Landsat Missions

Landsat Satellite Maneuvers

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In order to maintain a consistent equatorial crossing time, the Landsat spacecrafts must occasionally undergo maneuvers using the satellite's propulsion subsystem to fire thrusters and bring about a change in the orbital elements. There are three types of maneuvers that each Landsat satellite makes:

  • Inclination Adjustment Maneuver (IAM): An IAM is commonly referred to as a Delta-Inclination (Delta-I) maneuver. The maneuver is performed in the cross-track direction (i.e. perpindicular to the direction the spacecraft is moving.) An IAM changes the angle of the equatorial plane to the orbital plane. This type of maneuver is performed periodically (nominally once per year) to maintain the mission's Mean Local Time (MLT). Landsat has a requirement for a MLT equatorial crossing of 10:00 AM +/- 15 minutes.
  • Drag Make-Up (DMU) Maneuver: This type of maneuver may also be referred to as a Delta-Velocity (Delta-V) maneuver (or an orbit altitude adjustment maneuver). It is used to raise (or lower) the orbit's semi-major axis. A DMU is a specific type of Delta-V (positive) which increases the orbital velocity thus increasing the orbital altitude and is used to counteract the effects of atmospheric drag on the spacecraft and maintain orbit circulation as well as maintain the strict constraints on the projected spacecraft ground track. (A negative "DMU" is a retrograde maneuver to lower the altitude. However, Landsat 8 has not performed one of these operationally.)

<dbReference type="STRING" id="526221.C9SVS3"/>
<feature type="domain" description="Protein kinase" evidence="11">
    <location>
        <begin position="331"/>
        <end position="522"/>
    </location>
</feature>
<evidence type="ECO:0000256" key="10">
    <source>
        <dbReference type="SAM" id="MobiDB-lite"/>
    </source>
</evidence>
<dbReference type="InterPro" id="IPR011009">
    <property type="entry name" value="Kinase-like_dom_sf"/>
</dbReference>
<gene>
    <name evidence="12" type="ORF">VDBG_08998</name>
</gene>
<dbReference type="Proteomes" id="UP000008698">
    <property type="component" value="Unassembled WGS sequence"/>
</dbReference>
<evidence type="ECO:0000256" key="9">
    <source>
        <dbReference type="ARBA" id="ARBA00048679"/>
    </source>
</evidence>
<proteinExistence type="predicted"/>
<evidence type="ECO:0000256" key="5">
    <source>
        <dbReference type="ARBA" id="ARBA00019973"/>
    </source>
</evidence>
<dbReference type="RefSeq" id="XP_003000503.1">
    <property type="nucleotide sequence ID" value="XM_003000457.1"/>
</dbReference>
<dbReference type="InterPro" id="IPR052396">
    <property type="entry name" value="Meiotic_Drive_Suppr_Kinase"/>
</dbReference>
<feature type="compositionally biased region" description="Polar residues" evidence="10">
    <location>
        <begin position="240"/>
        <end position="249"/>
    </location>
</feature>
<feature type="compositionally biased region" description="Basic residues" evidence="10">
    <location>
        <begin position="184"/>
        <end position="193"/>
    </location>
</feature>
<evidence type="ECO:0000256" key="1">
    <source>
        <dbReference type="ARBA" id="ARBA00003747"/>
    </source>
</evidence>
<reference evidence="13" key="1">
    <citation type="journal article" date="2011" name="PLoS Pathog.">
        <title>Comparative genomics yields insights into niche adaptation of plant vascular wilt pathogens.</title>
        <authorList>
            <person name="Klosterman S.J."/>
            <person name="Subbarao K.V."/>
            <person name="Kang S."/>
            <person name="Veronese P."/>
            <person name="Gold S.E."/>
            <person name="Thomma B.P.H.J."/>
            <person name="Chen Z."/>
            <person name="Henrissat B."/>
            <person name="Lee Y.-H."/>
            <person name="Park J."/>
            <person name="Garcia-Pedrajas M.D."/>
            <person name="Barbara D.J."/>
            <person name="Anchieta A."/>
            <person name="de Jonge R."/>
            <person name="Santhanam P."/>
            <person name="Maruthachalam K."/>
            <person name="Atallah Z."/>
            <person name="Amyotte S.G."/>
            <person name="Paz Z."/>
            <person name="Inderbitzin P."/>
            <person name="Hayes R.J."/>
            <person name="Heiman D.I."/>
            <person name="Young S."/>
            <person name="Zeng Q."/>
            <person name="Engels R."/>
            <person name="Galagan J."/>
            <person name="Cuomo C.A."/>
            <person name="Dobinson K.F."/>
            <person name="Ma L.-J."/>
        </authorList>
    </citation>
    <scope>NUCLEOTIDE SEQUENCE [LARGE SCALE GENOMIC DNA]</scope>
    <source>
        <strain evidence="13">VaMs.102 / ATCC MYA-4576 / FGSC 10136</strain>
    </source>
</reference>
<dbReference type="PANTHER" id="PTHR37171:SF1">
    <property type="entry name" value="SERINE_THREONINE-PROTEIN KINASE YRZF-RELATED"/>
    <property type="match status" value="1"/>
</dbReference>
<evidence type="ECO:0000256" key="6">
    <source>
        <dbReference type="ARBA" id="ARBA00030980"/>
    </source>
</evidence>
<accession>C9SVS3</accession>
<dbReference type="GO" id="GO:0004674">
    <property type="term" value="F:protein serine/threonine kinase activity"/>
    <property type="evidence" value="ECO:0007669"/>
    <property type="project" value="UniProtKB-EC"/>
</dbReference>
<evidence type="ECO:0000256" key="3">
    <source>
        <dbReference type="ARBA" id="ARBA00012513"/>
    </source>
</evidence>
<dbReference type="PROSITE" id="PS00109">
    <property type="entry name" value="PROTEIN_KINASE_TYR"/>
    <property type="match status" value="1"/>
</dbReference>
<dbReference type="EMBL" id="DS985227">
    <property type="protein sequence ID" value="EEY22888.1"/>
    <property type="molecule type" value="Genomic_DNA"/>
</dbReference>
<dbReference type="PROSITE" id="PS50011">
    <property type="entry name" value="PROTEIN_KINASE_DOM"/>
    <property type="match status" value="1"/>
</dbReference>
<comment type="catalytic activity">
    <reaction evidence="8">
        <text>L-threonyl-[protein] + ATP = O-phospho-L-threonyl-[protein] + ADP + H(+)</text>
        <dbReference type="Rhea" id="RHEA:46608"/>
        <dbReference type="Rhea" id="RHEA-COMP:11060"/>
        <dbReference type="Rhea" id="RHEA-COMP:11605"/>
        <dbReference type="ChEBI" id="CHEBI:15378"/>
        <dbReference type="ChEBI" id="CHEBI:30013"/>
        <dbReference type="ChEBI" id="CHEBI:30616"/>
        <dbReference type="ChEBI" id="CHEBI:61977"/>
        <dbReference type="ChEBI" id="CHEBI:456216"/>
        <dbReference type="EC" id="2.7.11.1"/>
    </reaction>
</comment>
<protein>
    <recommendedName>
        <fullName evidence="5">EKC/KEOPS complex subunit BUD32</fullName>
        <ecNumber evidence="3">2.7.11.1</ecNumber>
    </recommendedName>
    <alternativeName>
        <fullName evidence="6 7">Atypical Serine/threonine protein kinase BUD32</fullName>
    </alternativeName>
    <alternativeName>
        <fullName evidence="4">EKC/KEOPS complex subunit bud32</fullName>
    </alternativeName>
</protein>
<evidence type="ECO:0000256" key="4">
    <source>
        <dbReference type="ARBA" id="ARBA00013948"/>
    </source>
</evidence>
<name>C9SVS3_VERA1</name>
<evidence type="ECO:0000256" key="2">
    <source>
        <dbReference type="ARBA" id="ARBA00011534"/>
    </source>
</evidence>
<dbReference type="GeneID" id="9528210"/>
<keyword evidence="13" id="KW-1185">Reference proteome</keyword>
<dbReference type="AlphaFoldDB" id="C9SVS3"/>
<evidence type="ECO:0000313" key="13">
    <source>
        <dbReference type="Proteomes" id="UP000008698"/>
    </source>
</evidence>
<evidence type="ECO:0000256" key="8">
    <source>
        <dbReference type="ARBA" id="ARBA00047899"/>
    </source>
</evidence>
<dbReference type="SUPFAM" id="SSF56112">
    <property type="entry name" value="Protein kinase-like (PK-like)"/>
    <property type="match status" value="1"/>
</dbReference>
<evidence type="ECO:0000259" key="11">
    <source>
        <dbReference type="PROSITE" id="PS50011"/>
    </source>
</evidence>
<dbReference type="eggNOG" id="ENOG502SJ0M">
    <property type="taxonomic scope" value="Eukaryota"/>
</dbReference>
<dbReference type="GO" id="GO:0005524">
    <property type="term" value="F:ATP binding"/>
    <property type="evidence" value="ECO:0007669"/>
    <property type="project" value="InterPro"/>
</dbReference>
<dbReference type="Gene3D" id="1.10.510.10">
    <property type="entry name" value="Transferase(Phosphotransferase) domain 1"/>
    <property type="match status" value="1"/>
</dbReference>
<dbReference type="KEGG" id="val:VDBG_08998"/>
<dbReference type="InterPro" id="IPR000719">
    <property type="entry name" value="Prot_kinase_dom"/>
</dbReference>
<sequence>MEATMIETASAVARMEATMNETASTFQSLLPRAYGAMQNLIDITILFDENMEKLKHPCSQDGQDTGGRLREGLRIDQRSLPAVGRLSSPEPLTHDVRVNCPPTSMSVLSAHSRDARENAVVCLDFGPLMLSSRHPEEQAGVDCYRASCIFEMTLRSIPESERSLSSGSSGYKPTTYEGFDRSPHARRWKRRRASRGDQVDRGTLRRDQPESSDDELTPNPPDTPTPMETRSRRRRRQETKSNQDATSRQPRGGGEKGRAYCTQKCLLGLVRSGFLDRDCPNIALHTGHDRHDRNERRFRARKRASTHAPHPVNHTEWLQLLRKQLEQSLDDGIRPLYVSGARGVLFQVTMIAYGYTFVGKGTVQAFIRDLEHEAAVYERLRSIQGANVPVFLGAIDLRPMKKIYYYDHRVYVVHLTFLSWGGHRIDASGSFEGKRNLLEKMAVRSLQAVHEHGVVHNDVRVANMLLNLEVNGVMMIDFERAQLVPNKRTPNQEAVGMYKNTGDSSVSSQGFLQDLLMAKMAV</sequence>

• Risk Mitigation Maneuver (RMM): This type of maneuver is also a Delta-V maneuver to change the orbit altitude. An RMM is executed to avoid orbital debris and may be either a velocity increase (prograde maneuver - semi-major axis increase) or a velocity decrease (retrograde maneuver - semi-major axis decrease). An RMM is only performed if the flight operations team determines the Probability of Collision (Pc) meets certain thresholds as determined by complex conjunction assessments.



Landsat represents the world's longest continuously acquired collection of space-based moderate-resolution land remote sensing data. Four decades of imagery provides a unique resource for those who work in agriculture, geology, forestry, regional planning, education, mapping, and global change research. Landsat images are also invaluable for emergency response and disaster relief.


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